As State Experiences COVID-19 Surge, Advocates Highlight Dec. 31 Expiration of Federal Paid Sick Time Benefits, Call for State Action
As the winter surge of COVID-19 cases continues and federal paid sick time benefits have expired, Senate President Karen Spilka today called for passage of emergency paid sick time legislation in the new legislative session, saying “it is clear that the time is now for emergency paid leave, and so the Senate will begin working on solutions with our partners in government, business and labor as soon as this session is underway.”
The Raise Up Massachusetts coalition of community groups, faith-based organizations, and labor unions, which has advocated for emergency paid sick time throughout the pandemic, released the following statement in response.
“With Massachusetts hospitals nearing ICU capacity and a new highly transmissible coronavirus strain likely present in our state, ensuring universal access to job-protected emergency paid sick time has never been more important,” said Janine Carreiro, the new Executive Director of the Massachusetts Communities Action Network and a member of the Raise Up Massachusetts steering committee. “Thousands of Massachusetts workers lack access to emergency paid sick time and face immense financial pressure to go to work even when they might be sick, potentially exposing others.”
“With vaccines on the way, we need to do everything we can to get through the winter without overwhelming our hospitals and health care system. And ensuring that frontline workers have the ability to take a paid sick day if they have symptoms, have been exposed, or after receiving the vaccine will be critical to ending the pandemic,” said Tim Foley, Executive Vice President of 1199SEIU and a member of the Raise Up Massachusetts steering committee. “We stand ready to work with the legislature to quickly pass emergency paid sick time and ensure that workers have the benefits they need to keep themselves and others safe this winter and spring.”
The state’s Earned Sick Time law, passed by the voters in 2014, provides 40 hours of paid sick time yearly, but for thousands of workers this isn’t enough to meet the scale and impact of this public health crisis. The federal Families First Coronavirus Response Act (FFCRA) provided 10 days of additional paid sick time for many workers, and it made a real difference: states that gained access to paid sick time under the FFCRA experienced about 400 fewer cases of COVID-19 per day, according to research from Cornell University and the Swiss Economic Institute. But the FFCRA has big coverage gaps that left millions of front-line workers without paid sick time, including workers at companies with more than 500 employees, and many employees of health care and residential facilities. The Center for American Progress estimates that at least 1.8 million workers in Massachusetts are not covered by the FFCRA’s paid sick time protections.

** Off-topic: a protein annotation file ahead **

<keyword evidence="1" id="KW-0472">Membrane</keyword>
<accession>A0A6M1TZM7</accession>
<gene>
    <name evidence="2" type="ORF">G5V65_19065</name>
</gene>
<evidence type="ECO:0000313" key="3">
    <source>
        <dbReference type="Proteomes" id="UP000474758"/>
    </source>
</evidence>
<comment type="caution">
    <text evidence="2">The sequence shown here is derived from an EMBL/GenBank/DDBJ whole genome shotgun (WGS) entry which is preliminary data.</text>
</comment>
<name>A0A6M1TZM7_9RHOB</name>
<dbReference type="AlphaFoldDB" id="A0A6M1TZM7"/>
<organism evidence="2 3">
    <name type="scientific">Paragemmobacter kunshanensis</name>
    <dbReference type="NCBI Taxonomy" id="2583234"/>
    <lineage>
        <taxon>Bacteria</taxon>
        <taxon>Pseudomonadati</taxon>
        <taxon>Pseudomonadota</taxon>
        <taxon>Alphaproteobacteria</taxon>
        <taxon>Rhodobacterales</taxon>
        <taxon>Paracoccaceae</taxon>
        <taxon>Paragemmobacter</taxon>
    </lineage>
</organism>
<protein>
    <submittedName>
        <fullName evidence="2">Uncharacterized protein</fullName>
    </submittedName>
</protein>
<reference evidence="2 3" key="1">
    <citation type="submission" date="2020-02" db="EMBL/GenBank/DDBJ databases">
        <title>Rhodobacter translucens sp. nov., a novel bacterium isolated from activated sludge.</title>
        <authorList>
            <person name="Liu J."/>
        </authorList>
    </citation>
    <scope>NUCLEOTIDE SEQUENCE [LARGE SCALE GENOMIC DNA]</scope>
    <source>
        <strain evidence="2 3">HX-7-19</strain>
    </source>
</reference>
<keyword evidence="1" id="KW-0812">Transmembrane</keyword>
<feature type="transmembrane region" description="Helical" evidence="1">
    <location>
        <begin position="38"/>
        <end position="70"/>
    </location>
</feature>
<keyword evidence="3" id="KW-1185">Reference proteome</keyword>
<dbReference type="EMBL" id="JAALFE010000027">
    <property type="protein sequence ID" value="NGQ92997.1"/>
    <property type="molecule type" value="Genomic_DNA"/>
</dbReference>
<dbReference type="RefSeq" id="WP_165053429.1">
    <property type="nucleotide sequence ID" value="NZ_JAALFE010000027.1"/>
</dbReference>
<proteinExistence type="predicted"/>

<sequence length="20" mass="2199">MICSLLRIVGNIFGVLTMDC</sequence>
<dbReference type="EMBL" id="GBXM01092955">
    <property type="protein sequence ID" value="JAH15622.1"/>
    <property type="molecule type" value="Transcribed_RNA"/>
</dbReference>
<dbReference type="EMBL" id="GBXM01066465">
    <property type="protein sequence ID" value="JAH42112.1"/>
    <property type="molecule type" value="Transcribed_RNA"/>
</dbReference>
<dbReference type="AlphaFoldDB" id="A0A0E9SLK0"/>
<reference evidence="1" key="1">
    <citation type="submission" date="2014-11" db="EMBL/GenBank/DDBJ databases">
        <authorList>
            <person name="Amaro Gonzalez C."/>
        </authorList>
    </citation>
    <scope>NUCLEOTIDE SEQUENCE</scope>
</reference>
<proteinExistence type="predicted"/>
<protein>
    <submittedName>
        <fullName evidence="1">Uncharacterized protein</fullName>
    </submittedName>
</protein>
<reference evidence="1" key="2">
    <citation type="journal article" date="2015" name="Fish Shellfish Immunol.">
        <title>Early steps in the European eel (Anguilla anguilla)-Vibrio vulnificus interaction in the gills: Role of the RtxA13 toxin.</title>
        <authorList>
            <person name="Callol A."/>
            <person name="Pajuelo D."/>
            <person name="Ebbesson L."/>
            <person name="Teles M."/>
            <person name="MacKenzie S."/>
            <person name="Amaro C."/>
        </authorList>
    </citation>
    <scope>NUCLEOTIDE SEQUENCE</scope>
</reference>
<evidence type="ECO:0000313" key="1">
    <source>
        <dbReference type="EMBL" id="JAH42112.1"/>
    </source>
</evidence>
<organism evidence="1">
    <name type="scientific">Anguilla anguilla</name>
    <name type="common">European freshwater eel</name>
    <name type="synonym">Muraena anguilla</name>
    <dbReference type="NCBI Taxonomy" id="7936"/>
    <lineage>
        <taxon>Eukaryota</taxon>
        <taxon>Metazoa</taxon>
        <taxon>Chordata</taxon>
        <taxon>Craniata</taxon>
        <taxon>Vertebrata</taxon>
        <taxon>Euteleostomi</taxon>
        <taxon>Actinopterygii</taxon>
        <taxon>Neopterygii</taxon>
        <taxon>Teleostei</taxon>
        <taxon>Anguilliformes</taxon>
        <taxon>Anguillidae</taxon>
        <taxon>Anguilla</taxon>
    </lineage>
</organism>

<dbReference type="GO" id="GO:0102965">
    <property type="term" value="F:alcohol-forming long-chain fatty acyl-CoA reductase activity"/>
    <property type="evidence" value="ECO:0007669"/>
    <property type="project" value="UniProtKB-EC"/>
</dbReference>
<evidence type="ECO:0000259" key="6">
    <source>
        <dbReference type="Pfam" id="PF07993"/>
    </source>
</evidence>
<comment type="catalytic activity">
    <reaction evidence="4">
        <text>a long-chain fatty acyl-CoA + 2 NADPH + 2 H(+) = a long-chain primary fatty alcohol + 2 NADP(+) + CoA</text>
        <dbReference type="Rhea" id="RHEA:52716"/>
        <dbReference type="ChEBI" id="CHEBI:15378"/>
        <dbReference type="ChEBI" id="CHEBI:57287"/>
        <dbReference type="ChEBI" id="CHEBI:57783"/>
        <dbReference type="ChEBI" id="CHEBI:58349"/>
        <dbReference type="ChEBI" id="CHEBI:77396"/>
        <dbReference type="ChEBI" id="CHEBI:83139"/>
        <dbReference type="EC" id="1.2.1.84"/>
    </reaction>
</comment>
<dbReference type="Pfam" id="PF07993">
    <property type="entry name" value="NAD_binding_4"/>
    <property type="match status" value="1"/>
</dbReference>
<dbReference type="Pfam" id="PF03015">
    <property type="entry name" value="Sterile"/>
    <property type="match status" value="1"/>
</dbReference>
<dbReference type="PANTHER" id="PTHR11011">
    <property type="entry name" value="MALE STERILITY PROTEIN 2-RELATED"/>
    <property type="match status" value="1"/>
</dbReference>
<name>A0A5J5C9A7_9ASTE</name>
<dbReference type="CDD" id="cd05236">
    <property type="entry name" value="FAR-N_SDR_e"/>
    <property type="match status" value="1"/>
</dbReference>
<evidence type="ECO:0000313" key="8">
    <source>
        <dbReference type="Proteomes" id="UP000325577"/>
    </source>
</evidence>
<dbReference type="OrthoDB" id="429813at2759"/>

To ensure that those workers do not feel pressure to go to work when they may be infectious, the Raise Up Massachusetts coalition of community organizations, faith-based groups, and labor unions has worked for months to pass state legislation that would cover the gap in federal law, providing ten additional work-days of job-protected emergency paid sick time to Massachusetts employees not covered by the federal FFCRA’s paid sick time provisions. But despite bipartisan supermajority support in both chambers of the Legislature, the proposal did not come up for a vote in the 2020 legislative session.
Now, the situation has gotten worse: the FFCRA’s paid sick time protections expired at the end of December, leaving all Massachusetts workers without access to emergency paid sick time benefits if they contract or are exposed to COVID-19. Massachusetts’s new paid family and medical leave program, which took effect January 1, allows workers with serious medical problems as a result of COVID-19 to receive partial wage replacement if they take time off from work to recover. However, the new program has a one-week waiting period to receive wage replacement benefits, which means it will not help lower-income workers who cannot afford to miss an entire week of pay to isolate or quarantine. They need emergency paid sick time now.
Raise Up Massachusetts is a coalition of community groups, faith-based organizations, and labor unions committed to building an economy that invests in families, gives everyone the opportunity to succeed, and creates broadly shared prosperity. Since our coalition came together in 2013, we have nearly doubled wages for hundreds of thousands of working people by winning two increases in the state’s minimum wage, won best-in-the-nation earned sick time and paid family and medical leave benefits for workers and their families, led the campaign for the Fair Share Amendment to invest in transportation and public education, and started to build an economy that works for all of us, not just those at the top. Learn more at raiseupma.org.